Ryde is the third oldest area of Sydney, so theres some old buildings and houses there too. Some old houses include Addington c1810 and Brush Farm House c1820.http://www.ryde.nsw.gov.au/About+Ryde/Historic+Ryde/Historic+Buildings
The current National Trust building on Observatory Hill was built in 1815 as a military hospital.
Observatory Hill, also known in earlier years as Windmill Hill or Flagstaff Hill, is a windy site overlooking Sydney and the harbour. In 1796 the first government windmill crowned Observatory Hill and in 1804 Governor King built Fort Phillip on Observatory Hill as a defence site, its wall visible today partially enclosing the present Sydney Observatory.
In 1812 Governor Macquarie chose a site for his new military hospital with healthy sea breezes on the Observatory Hill. He entrusted the building of this hospital to his aide Lieutenant John Watts, one of three “architects” in the colony at the time. Watts had worked for 18 months in an architectural firm before his enlistment as a soldier. Watts based his plan of the hospital on a standard design developed by the Royal Engineers.
Completed in 1815, the new hospital was a two storey Georgian style building with wide verandas on all four sides cooled by the sea breezes. Macquarie described the complex as “brick-built, two stories high, having upper and lower verandas, with all necessary out-offices for the accommodation of 100 patients, the whole enclosed with a stone wall or stockade”. Watts also designed The General Hospital in Parramatta in 1817, Lancer Barracks, and the extensions to Government House at Parramatta. After the withdrawal of troops from the town centre to Victoria Barracks in 1849, the military hospital on Observatory Hill was closed and used as a school.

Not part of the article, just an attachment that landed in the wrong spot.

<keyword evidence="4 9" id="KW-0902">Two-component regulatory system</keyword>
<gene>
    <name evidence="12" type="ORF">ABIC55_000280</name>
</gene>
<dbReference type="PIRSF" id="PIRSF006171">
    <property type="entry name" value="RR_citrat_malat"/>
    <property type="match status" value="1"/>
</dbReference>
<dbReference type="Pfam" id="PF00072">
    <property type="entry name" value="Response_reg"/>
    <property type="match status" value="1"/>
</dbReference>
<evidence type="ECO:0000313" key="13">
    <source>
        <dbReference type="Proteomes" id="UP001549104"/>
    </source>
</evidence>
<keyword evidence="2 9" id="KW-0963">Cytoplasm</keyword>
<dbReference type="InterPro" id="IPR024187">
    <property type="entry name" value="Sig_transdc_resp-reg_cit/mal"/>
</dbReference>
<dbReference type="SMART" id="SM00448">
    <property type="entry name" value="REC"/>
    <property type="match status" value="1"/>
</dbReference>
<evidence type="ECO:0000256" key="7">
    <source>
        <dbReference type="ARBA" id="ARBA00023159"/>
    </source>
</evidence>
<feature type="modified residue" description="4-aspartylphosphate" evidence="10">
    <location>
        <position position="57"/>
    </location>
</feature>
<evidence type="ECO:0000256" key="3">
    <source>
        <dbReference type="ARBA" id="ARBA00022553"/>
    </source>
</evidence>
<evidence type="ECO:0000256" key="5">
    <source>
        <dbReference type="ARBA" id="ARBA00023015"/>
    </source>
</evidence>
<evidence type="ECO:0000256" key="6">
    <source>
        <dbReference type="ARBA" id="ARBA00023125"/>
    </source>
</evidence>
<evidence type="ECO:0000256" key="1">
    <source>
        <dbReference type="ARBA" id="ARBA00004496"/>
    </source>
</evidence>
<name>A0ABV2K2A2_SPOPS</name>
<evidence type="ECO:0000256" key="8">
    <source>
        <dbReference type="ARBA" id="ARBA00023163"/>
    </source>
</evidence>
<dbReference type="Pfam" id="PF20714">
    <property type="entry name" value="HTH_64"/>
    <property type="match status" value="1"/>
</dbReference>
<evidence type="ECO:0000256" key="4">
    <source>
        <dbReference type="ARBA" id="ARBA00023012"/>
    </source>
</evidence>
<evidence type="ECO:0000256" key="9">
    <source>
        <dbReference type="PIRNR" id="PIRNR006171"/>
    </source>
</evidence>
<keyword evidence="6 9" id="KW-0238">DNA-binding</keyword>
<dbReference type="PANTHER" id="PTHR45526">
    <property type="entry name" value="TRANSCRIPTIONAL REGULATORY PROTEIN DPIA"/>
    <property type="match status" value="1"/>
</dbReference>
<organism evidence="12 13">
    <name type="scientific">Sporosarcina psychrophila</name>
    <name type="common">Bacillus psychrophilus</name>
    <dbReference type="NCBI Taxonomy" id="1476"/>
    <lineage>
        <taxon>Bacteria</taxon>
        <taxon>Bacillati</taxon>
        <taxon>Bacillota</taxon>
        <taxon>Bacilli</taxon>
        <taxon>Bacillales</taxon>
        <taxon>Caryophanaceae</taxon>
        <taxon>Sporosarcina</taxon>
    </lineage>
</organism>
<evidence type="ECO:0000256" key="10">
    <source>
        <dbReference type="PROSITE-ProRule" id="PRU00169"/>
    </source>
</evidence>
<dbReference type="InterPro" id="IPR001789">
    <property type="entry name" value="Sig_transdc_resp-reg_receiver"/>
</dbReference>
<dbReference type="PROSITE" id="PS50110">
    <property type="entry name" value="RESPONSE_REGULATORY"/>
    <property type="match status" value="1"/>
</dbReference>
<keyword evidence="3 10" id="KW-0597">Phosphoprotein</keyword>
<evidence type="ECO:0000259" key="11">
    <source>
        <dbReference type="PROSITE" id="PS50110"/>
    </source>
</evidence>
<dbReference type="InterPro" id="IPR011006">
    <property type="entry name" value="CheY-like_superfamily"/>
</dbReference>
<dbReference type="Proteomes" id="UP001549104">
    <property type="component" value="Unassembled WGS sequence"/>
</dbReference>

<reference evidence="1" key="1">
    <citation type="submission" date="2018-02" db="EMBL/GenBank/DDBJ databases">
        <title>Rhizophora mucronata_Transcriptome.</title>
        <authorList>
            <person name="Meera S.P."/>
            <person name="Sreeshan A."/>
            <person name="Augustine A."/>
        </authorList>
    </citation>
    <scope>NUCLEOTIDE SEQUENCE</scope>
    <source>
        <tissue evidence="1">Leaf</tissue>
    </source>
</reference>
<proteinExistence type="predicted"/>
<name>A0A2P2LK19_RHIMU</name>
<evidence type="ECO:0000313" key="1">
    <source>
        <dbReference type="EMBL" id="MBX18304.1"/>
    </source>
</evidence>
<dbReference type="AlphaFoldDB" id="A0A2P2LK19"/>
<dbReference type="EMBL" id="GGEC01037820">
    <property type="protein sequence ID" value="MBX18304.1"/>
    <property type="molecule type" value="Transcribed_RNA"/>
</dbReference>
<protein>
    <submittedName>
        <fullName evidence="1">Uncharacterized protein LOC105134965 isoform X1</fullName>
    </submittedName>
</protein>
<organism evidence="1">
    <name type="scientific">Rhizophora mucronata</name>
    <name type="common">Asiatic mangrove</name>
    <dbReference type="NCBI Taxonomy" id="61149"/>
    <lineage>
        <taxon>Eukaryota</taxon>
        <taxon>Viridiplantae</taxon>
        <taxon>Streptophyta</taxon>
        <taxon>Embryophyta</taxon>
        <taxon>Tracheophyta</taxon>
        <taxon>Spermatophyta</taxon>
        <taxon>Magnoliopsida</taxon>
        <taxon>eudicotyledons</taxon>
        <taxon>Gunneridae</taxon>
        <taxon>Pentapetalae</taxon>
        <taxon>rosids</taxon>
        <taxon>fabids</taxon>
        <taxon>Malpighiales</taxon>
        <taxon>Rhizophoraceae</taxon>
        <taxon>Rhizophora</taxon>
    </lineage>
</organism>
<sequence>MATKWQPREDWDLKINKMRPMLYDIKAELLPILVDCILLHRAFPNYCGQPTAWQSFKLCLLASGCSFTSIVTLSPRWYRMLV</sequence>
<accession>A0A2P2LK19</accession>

Tahmoor House ( the name since 1922 only) Built 1822 as a pub became a residence in the 1870s when the train by passed the Myrtle creek area and it is still a home today. Much chopped around inside but still a beautiful old building. Older than the George in Picton but it had a lot of name changes as the publicans come and went.
Parramatta and Ryde were first land Grants. Ryde known as Eastern Farms.
you missed Williamsdale and Wilandra in Ryde, St Anne's church for many years had a teachers house, stone cottage at the side. This was built in 1794 and was the original home of John Small and Mary Parker two first Fleet Convicts. St Anne's is built on some of the very first land grants given by Governor Philips. The original Govt. House built 1788-89 was pulled down and the foundation blocks of this have only recently been unearthed.
What a great project. Congratulations on the work thus far.
I add to the mix William Cox's Cottage at Mulgoa (1810) the oldest 'lived in private residence'. Just to add to the categories as well. This one wins as far as being conserved in its original state.